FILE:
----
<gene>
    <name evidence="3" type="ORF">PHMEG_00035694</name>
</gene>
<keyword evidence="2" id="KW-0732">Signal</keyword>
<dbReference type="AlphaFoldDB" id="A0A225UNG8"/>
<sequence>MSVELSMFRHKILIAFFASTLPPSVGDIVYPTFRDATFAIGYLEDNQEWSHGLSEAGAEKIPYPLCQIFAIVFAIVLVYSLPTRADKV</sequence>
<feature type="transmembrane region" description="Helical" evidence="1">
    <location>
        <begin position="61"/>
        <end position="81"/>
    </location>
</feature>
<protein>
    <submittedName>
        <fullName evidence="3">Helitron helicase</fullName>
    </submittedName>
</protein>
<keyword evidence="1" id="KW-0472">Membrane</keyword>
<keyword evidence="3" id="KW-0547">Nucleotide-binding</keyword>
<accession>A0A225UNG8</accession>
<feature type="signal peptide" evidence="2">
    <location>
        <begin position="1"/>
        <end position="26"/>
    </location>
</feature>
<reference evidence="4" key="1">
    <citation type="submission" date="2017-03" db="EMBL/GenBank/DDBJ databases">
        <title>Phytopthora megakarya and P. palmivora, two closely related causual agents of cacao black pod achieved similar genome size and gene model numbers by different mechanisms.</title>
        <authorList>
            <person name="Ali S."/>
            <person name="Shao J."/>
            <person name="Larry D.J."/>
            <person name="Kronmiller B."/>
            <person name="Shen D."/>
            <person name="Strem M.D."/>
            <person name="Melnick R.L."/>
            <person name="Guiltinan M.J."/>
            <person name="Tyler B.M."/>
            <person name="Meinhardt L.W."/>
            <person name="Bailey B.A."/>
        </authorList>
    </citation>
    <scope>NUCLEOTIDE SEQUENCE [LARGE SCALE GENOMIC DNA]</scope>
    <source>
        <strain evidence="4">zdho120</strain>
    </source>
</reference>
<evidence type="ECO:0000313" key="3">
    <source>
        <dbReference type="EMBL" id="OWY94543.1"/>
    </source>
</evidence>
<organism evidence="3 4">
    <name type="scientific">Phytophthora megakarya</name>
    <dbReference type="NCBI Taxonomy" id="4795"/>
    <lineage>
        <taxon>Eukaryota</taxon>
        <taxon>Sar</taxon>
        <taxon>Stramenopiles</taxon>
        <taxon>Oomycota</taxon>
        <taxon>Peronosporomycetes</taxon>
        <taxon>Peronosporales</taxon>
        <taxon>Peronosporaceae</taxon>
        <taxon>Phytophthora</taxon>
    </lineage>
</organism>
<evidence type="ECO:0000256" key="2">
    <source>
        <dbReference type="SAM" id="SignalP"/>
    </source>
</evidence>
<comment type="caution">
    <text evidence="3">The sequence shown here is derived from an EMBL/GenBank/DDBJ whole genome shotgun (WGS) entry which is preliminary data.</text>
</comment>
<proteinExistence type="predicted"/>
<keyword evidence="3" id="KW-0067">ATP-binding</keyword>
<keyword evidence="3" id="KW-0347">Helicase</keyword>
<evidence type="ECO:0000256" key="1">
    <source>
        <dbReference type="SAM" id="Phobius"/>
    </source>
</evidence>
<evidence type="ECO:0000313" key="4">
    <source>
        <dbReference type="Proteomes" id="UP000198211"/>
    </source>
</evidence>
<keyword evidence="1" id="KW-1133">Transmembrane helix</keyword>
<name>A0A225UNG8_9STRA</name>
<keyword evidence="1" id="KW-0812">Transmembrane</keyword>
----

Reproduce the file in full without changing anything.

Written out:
<gene>
    <name evidence="3" type="ORF">PHMEG_00035694</name>
</gene>
<keyword evidence="2" id="KW-0732">Signal</keyword>
<dbReference type="AlphaFoldDB" id="A0A225UNG8"/>
<sequence>MSVELSMFRHKILIAFFASTLPPSVGDIVYPTFRDATFAIGYLEDNQEWSHGLSEAGAEKIPYPLCQIFAIVFAIVLVYSLPTRADKV</sequence>
<feature type="transmembrane region" description="Helical" evidence="1">
    <location>
        <begin position="61"/>
        <end position="81"/>
    </location>
</feature>
<protein>
    <submittedName>
        <fullName evidence="3">Helitron helicase</fullName>
    </submittedName>
</protein>
<keyword evidence="1" id="KW-0472">Membrane</keyword>
<keyword evidence="3" id="KW-0547">Nucleotide-binding</keyword>
<accession>A0A225UNG8</accession>
<feature type="signal peptide" evidence="2">
    <location>
        <begin position="1"/>
        <end position="26"/>
    </location>
</feature>
<reference evidence="4" key="1">
    <citation type="submission" date="2017-03" db="EMBL/GenBank/DDBJ databases">
        <title>Phytopthora megakarya and P. palmivora, two closely related causual agents of cacao black pod achieved similar genome size and gene model numbers by different mechanisms.</title>
        <authorList>
            <person name="Ali S."/>
            <person name="Shao J."/>
            <person name="Larry D.J."/>
            <person name="Kronmiller B."/>
            <person name="Shen D."/>
            <person name="Strem M.D."/>
            <person name="Melnick R.L."/>
            <person name="Guiltinan M.J."/>
            <person name="Tyler B.M."/>
            <person name="Meinhardt L.W."/>
            <person name="Bailey B.A."/>
        </authorList>
    </citation>
    <scope>NUCLEOTIDE SEQUENCE [LARGE SCALE GENOMIC DNA]</scope>
    <source>
        <strain evidence="4">zdho120</strain>
    </source>
</reference>
<evidence type="ECO:0000313" key="3">
    <source>
        <dbReference type="EMBL" id="OWY94543.1"/>
    </source>
</evidence>
<organism evidence="3 4">
    <name type="scientific">Phytophthora megakarya</name>
    <dbReference type="NCBI Taxonomy" id="4795"/>
    <lineage>
        <taxon>Eukaryota</taxon>
        <taxon>Sar</taxon>
        <taxon>Stramenopiles</taxon>
        <taxon>Oomycota</taxon>
        <taxon>Peronosporomycetes</taxon>
        <taxon>Peronosporales</taxon>
        <taxon>Peronosporaceae</taxon>
        <taxon>Phytophthora</taxon>
    </lineage>
</organism>
<evidence type="ECO:0000256" key="2">
    <source>
        <dbReference type="SAM" id="SignalP"/>
    </source>
</evidence>
<comment type="caution">
    <text evidence="3">The sequence shown here is derived from an EMBL/GenBank/DDBJ whole genome shotgun (WGS) entry which is preliminary data.</text>
</comment>
<proteinExistence type="predicted"/>
<keyword evidence="3" id="KW-0067">ATP-binding</keyword>
<keyword evidence="3" id="KW-0347">Helicase</keyword>
<evidence type="ECO:0000256" key="1">
    <source>
        <dbReference type="SAM" id="Phobius"/>
    </source>
</evidence>
<evidence type="ECO:0000313" key="4">
    <source>
        <dbReference type="Proteomes" id="UP000198211"/>
    </source>
</evidence>
<keyword evidence="1" id="KW-1133">Transmembrane helix</keyword>
<name>A0A225UNG8_9STRA</name>
<keyword evidence="1" id="KW-0812">Transmembrane</keyword>